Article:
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TO ACCOMPANY, DISCERN AND INTEGRATE THE WEAKNESS

With Mary, living the family challenges


Throughout our reflection and study of the Apostolic Exhortation Amoris Laetitia (AL), we have become aware of a novelty, namely, the place reserved for Mary. Normally, in Church documents, she appears towards the end, almost like an ornament one could do without. Here, instead, it is placed at the beginning, in no. 30: “…Families”, writes the Pope, “are invited to contemplate the Child and his Mother…. Like Mary, they are asked to face their family’s challenges with courage and serenity, in good times and bad, and to keep in their heart the great things which God has done (cf. Lk 2:19, 51). The treasury of Mary’s heart also contains the experiences of every family, which she cherishes. For this reason, she can help us understand the meaning of these experiences and to hear the message God wishes to communicate through the life of our families.”


Mary, we know, is always a symbol of tenderness, love and joy, help especially in difficult times, as Don Bosco taught all Christians, especially the members of our ADMA Association



Introduction

This formative path has been intended to once again encourage the journey of the family life, accepting all the challenges and opportunities which the present time offers us. We hope it will serve to set in motion a renewed impetus in favour of the whole pastoral care of the family and a merciful acceptance of those who live in particular situations of fragility.

The Encyclical AL cannot be reduced to the themes set out in Chapter VIII, but much more appropriately must be read and understood as a whole. Starting, as the Pope himself reminds us, from the “joy of love lived in the family": this is not only the title, but also the main content of the Exhortation!

Chap. VIII of AL still urges us to make our ADMA Association grow under many aspects: spirituality of mercy; capacity for hospitality and personal accompaniment; community and liturgical life not limited to the celebration of the Eucharist; the faith journey lived in communion with other families; mutual support and help, which become a shining witness for the world marked by excesses of individualism. So many more reasons not to lose sight of what Pope Francis is proposing to us!


Different situations and possible choices

It is important to understand the perspective of Chapter VIII of AL - entitled: ‘Accompanying, discerning and integrating fragility’ - starting from the two significant images with which it opens: the lighthouse and the torch (AL 291). The Church, with the richness of its principles enlightens the path of men and women of all times (lighthouse), but it is called to act not only ‘from above’, but by becoming a small light in the midst of people (torch).


Thus, after having once again indicated the height and beauty of Christian marriage in the previous chapters, there is the invitation to live the ‘gradualness in pastoral care’, accompanying the couples who are living together (many young people today no longer have faith in marriage!) or bound by civil marriage only (AL 293- 295) with patience and care. It is a demanding task, which should arouse greater attention in the entire Christian community, starting from the concrete life experiences of individuals.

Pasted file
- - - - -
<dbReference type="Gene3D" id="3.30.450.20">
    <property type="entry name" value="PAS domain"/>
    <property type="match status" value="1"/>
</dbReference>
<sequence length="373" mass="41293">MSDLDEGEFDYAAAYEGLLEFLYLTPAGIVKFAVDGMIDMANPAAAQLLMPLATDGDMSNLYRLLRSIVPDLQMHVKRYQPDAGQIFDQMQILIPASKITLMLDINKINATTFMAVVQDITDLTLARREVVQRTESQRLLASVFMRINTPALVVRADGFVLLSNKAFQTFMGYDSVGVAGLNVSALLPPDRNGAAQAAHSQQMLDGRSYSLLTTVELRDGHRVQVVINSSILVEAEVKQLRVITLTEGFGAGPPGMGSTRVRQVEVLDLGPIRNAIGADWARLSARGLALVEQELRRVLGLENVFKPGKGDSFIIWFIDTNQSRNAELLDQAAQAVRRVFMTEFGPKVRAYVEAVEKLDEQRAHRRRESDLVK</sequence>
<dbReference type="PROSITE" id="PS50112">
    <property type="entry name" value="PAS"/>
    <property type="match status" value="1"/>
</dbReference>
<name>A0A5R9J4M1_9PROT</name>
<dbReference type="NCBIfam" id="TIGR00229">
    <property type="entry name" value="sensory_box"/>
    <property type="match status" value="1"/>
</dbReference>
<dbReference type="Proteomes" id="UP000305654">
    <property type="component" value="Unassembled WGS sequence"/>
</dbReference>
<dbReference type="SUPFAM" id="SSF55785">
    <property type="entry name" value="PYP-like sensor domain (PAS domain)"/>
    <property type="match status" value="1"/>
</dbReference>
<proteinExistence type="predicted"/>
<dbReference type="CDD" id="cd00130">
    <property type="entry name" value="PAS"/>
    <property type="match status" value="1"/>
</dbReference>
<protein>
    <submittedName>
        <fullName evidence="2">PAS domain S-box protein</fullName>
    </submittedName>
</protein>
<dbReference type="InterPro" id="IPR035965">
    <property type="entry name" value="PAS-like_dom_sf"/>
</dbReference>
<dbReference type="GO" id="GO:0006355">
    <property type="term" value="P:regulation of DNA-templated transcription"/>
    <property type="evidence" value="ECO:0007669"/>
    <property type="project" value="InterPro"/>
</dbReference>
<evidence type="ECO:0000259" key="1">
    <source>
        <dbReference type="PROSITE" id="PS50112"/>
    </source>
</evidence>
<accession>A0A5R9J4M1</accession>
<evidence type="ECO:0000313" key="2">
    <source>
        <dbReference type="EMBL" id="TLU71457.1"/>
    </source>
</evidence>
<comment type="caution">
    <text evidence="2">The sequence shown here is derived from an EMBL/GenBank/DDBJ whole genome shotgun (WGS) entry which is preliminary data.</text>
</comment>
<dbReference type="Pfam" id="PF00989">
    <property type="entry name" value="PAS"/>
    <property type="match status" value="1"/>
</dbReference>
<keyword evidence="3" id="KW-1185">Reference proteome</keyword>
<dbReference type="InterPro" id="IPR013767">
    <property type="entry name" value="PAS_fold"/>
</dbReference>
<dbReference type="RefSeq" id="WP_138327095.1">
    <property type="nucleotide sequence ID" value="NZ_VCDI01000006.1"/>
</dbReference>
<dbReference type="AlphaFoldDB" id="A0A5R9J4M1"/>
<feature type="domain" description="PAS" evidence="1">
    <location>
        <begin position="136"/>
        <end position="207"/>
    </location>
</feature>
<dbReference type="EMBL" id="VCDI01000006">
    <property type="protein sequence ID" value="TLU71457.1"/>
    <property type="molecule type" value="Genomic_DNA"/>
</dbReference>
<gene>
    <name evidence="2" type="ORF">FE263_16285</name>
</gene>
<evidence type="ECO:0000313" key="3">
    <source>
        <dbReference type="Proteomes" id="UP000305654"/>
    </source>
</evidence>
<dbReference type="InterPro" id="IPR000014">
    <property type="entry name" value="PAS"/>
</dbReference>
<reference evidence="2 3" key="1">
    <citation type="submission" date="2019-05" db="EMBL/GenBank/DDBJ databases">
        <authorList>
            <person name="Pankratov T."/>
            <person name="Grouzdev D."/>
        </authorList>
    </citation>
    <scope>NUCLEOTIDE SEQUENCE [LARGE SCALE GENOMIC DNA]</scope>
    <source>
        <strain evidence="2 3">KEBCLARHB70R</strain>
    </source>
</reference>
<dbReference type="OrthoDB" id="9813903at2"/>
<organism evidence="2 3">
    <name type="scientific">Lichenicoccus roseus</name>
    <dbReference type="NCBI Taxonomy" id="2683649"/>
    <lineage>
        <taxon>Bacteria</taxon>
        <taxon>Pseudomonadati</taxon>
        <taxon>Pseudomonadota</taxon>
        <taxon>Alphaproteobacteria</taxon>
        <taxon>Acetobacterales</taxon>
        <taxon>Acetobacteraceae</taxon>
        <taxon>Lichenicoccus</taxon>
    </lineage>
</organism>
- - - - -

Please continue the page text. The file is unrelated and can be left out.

The discernment in so-called ‘irregular’ situations (AL 296-300).

Let us then try to understand, taking inspiration from AL 296-300, the different concrete cases and possible choices related to the ‘so-called irregular situations’. We all know that the great desires and expectations of joy which lead a man and a woman to ‘marry in the Lord’, are sometimes shattered in the face of daily choices which are also made up of misunderstandings and betrayals. A love project, the gift of children, mutual help in life: all seem lost!


The frequency with which many couples today come to this choice opens up various scenarios which entail consequences not only from a practical point of view (just think of the problems linked to the loss of a common home), but also have important repercussions on the Christian moral path.


The only way forward, for those who are separated, is that of fidelity to the marriage bond, sustained by the grace of God received in the celebration of the nuptial sacrament. The Church accompanies with affection and esteem those who act in this way, because this decision, even with its understandable fatigue and apparent ‘madness’ in the eyes of the world, constitutes a witness to daily holiness and affirms the validity of the unique and indissoluble Christian marriage.


Other Scenarios

It is nevertheless possible that a man or a woman separated from their spouse, especially if they are still young, when a profound feeling for a new person arises in them and the opportunity for a new bond presents itself, are unable to renounce this possibility of experiencing a happy love. Thus, the person, left alone, starts a new affective relationship of the conjugal type (cohabitation or civil marriage), although knowing that it is an 'irregular' bond because it contradicts the indissolubility of the first marriage. Other scenarios then open up.

By means of what is, to all intents and purposes, a judicial route, the first question is whether it is possible to initiate a matrimonial nullity case before the ecclesiastical court, in order to ascertain whether the marriage that has broken down never really existed due to a serious defect in the capacity or freedom of the 'consent' that should have given rise to it. It is worth remembering, however, to avoid any ambiguity that this path is not 'Catholic divorce' but the search for the 'truth' about one's marriage. And seeking the truth is the first form of mercy towards anyone!

AL encourages all the faithful and pastors to encourage the participation of these brothers and sisters in community life and take care of their spiritual journey, without passing hasty judgments or sentences of 'excommunication'!


Personal and Pastoral Discernment


Chapter VIII of AL proposes a personal and pastoral discernment through the verification of charity (the heart of the Christian life of every believer), the dispositions of the person's attitude, the sincerity of repentance, the irreversibility of the new marital situation. All done with the maternal accompaniment of the Church indicated in the three attitudes proposed in the title of the chapter: ‘Accompany, discern and integrate frailties’.